Laparoscopic Hernia Repair

A hernia is a condition where part of one’s internal structures protrudes through a defect or weakening in the surface of our body. A hernia can be in the groin, the abdominal wall, e.g. umbilical, a prior scar, e.g. appendicectomy scar or Caesarian scars etc. A hernia may give you no symptoms, or you may have intermittent sharp pain associated with movements, pressure feeling, the feeling of a bulge or discomfort may be present. Although a hernia is not life-threatening, in certain circumstances when the internal organ gets stuck in the hernia sac (e.g. small bowel) you may get a bowel obstruction or ischemia (strangulation of the intestine).

One cannot predict when a hernia will result in a complication, but if you have symptoms with any hernia, it should be addressed by surgical intervention where possible. Not only does it improve your quality of life but also it prevents future complications with a hernia. The repair usually involves closing the defect and reinforcing the hernia wall with sutures or mesh. This can be done laparoscopically (keyhole) or via an open approach. My preference is a laparoscopic approach; there is evidence that such an approach reduces complications with this procedure such as pain, wound infection, recurrence and expedites return to work.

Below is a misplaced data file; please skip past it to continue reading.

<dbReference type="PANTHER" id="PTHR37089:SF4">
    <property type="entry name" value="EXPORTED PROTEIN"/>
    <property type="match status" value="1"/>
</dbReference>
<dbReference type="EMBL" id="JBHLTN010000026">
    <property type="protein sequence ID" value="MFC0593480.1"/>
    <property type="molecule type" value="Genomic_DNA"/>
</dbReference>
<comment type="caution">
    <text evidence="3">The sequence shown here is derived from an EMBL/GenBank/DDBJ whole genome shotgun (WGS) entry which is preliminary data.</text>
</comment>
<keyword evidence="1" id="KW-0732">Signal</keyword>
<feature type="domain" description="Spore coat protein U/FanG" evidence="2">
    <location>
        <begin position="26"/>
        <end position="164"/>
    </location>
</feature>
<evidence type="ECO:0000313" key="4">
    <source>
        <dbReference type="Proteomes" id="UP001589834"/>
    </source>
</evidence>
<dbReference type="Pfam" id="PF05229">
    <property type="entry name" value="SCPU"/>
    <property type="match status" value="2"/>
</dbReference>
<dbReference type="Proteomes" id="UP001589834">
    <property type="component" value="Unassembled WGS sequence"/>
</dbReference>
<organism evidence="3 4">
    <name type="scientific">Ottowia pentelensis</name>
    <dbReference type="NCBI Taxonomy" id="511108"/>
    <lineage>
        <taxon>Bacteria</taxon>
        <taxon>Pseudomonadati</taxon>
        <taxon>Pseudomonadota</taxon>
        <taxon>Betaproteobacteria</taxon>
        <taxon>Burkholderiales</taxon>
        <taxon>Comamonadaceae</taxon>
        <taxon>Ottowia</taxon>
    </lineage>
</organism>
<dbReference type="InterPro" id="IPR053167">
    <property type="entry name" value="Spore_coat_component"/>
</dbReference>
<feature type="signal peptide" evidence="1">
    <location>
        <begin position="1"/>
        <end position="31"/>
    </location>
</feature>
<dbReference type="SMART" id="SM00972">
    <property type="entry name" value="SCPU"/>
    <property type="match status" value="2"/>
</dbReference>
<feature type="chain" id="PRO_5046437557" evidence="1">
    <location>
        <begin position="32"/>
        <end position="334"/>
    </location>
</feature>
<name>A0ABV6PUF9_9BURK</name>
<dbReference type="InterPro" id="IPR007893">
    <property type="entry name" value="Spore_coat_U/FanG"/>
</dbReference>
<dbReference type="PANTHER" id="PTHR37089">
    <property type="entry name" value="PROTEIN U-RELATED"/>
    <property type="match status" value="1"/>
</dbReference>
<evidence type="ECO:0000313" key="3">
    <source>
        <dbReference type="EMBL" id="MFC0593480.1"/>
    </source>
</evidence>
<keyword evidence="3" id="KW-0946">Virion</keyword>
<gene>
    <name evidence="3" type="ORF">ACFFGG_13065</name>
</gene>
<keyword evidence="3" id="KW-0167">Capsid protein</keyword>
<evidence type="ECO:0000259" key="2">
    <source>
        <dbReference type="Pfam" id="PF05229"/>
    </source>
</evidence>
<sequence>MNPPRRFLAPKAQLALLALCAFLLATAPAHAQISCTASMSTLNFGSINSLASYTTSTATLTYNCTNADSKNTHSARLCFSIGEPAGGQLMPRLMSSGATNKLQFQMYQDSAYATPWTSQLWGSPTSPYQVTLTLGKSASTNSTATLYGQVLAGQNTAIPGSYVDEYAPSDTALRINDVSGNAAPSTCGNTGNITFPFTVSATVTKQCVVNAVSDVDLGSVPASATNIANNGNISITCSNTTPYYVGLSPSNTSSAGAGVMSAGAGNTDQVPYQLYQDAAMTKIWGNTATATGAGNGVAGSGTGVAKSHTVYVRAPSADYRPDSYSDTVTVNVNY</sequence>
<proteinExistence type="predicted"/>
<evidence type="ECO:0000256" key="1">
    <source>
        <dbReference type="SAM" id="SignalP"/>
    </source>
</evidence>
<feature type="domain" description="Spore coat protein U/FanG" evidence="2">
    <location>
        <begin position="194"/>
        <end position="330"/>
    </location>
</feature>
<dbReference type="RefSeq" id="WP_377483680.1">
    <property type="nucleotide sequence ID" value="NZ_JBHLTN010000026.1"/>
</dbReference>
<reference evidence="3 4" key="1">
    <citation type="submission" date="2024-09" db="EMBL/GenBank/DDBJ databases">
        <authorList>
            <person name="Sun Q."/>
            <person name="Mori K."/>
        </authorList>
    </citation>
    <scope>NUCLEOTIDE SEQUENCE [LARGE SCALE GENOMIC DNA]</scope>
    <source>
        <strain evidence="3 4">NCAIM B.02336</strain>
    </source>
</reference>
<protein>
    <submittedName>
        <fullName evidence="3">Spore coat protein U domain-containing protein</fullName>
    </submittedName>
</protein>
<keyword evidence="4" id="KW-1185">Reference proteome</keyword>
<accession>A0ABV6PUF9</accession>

A groin hernia is one of the most common hernia surgery in Australia. There are two laparoscopic approaches TEP or TAPP; both procedures are safe and have similar benefits. The difference between TAPP and TEP is that in TAPP the surgeons enter the abdominal cavity, can look at all organs and can identify all hernia present. In TEP all the operation is in the abdominal wall, there is a risk of injury to the bladder, and the surgeon cannot perform a full diagnostic laparoscopy. Thus my preferred approach is TAPP.

There are many meshes available in the market. My preferred mesh is a self-gripping, non-absorbable mesh. This mesh remains in the plane of the hernia, just like a Velcro and does not require fixation with sutures or staples. The ‘velcro’ quality of the mesh is hugely beneficial as the groin area has many nerves and any fixation devices can capture these nerves and cause chronic pain. I have attached an article on the use of this mesh and its benefit.

So when you decide to fix your groin hernia, consider the approach your surgeon takes and the type of mesh he/she uses.

Link to the research paper: